I’ve intended to bring this topic up with the next local BC winemaker I run into, but a recent article in the SF Gate has again sparked my interest. In San Francisco, a trend towards serving kegged wine from a tap, as you would beer, is gaining steam with many sommeliers. Carl Sutton is one California winemaker I’ve met who has had success selling his wine in kegs. A local winery fills a small sized keg (often the 19L ones used for soda syrup) with wine that is still being stored in tank and intended for early consumption, it’s then shipped directly to a restaurant and hooked up to a converted beer line which pumps inert gas such as argon into the keg at a low pressure and keeps the wine from oxidizing. You save some of the wastefulness and costs associated with packaging and shipping (up to $3 a bottle), which would hopefully be passed on to the consumer. You also avoid costly faults often occurring post bottling – such as corkage via TCA. The benefits make me wonder why this isn’t being done already by anyone (that I’ve heard of anyways) in our fine province of British Columbia and I figure it must be one of three reasons:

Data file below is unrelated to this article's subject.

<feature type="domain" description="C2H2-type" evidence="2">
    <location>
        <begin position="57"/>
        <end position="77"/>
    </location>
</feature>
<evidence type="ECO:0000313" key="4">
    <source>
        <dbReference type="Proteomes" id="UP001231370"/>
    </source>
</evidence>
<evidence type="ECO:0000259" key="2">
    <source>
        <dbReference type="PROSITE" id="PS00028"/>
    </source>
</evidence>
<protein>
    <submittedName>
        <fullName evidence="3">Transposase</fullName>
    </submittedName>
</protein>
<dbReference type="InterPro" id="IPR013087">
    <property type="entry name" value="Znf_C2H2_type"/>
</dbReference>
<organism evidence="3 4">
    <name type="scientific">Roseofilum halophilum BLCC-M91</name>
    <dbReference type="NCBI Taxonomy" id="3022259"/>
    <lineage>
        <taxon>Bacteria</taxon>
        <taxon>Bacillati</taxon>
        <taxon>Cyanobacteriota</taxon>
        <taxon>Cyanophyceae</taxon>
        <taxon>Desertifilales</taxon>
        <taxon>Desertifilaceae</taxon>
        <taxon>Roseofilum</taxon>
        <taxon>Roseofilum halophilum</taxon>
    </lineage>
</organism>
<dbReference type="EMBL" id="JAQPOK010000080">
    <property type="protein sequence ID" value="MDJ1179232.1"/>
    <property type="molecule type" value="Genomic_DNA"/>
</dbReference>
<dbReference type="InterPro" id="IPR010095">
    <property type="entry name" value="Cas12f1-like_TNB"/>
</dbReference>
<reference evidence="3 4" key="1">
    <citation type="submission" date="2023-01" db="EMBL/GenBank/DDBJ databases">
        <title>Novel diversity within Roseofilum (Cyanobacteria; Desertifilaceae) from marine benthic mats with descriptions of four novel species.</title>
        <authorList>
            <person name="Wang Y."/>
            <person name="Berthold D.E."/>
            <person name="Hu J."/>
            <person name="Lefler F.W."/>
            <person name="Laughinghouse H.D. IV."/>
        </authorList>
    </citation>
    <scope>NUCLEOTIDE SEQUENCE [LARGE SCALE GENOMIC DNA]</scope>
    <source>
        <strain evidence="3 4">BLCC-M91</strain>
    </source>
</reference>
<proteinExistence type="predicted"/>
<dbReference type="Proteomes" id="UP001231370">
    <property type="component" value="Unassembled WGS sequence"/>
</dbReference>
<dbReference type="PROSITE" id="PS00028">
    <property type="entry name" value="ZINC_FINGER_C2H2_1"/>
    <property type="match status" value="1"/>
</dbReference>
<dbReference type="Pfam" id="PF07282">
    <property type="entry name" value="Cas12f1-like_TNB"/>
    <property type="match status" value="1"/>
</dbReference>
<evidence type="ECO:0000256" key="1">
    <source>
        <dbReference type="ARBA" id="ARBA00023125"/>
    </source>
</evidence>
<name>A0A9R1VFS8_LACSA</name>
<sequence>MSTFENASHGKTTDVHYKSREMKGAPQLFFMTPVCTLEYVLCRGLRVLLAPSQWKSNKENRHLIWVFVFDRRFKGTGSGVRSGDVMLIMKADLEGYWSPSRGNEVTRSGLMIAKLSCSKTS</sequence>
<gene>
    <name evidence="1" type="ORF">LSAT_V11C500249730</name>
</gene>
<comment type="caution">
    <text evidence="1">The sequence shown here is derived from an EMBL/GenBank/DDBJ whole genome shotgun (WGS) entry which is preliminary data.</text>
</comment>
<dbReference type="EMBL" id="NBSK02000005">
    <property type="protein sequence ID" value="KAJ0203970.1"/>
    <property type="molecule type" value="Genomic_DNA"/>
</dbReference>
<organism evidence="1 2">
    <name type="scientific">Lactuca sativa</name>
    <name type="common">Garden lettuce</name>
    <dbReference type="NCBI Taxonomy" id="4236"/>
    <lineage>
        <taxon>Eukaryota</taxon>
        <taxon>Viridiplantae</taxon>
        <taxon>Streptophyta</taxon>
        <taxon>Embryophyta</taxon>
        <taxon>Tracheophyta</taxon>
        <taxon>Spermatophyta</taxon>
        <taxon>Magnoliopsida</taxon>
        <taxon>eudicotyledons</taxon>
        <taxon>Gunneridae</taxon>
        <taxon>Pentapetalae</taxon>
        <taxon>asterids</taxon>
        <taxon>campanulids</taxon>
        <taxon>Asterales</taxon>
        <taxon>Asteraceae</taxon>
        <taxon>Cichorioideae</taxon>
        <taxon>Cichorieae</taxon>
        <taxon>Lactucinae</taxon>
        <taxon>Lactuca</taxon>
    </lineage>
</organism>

1. It’s illegal. Maybe something our lawmakers have left in place from prohibition (like many of the other existing liquor laws) restricting the vessels or size of containers wine is allowed to be sold in. It seems strange, but is completely likely. Can anyone shed light on that?
2. Fear of consumer perception. It comes out of a keg and not a 5 lb bottle with a cleverly designed label – must be insipid right? I’m of the idea that a good sommelier can sell good wine to anyone, regardless of what it comes out of. Plus, look at all the free press it’s generating for restaurants and winemakers in California.
3. No one has put the energy into making it happen.
I’d love to hear your comments or concerns…